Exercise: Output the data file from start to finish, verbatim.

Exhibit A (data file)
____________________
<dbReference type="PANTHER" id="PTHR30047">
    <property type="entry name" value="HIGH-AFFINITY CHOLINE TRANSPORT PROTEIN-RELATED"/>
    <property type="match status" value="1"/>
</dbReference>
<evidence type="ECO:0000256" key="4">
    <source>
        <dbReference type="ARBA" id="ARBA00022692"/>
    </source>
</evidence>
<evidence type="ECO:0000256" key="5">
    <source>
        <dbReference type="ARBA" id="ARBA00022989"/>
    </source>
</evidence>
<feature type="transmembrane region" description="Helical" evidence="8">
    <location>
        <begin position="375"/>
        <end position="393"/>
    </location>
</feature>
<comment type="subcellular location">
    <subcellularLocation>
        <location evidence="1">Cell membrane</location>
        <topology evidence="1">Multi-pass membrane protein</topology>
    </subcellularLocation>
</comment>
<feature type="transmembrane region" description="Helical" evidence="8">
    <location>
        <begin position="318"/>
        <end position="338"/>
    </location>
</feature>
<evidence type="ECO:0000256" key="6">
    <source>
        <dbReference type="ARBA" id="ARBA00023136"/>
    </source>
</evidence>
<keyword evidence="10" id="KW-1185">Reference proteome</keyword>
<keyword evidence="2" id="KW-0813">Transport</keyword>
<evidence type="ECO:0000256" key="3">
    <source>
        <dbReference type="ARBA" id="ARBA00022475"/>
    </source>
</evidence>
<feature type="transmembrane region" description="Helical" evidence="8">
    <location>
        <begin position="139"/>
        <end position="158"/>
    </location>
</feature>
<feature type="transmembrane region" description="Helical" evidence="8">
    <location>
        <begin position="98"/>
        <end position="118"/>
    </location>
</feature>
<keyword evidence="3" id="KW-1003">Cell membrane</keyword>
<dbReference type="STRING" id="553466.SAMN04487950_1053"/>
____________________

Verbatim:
<dbReference type="PANTHER" id="PTHR30047">
    <property type="entry name" value="HIGH-AFFINITY CHOLINE TRANSPORT PROTEIN-RELATED"/>
    <property type="match status" value="1"/>
</dbReference>
<evidence type="ECO:0000256" key="4">
    <source>
        <dbReference type="ARBA" id="ARBA00022692"/>
    </source>
</evidence>
<evidence type="ECO:0000256" key="5">
    <source>
        <dbReference type="ARBA" id="ARBA00022989"/>
    </source>
</evidence>
<feature type="transmembrane region" description="Helical" evidence="8">
    <location>
        <begin position="375"/>
        <end position="393"/>
    </location>
</feature>
<comment type="subcellular location">
    <subcellularLocation>
        <location evidence="1">Cell membrane</location>
        <topology evidence="1">Multi-pass membrane protein</topology>
    </subcellularLocation>
</comment>
<feature type="transmembrane region" description="Helical" evidence="8">
    <location>
        <begin position="318"/>
        <end position="338"/>
    </location>
</feature>
<evidence type="ECO:0000256" key="6">
    <source>
        <dbReference type="ARBA" id="ARBA00023136"/>
    </source>
</evidence>
<keyword evidence="10" id="KW-1185">Reference proteome</keyword>
<keyword evidence="2" id="KW-0813">Transport</keyword>
<evidence type="ECO:0000256" key="3">
    <source>
        <dbReference type="ARBA" id="ARBA00022475"/>
    </source>
</evidence>
<feature type="transmembrane region" description="Helical" evidence="8">
    <location>
        <begin position="139"/>
        <end position="158"/>
    </location>
</feature>
<feature type="transmembrane region" description="Helical" evidence="8">
    <location>
        <begin position="98"/>
        <end position="118"/>
    </location>
</feature>
<keyword evidence="3" id="KW-1003">Cell membrane</keyword>
<dbReference type="STRING" id="553466.SAMN04487950_1053"/>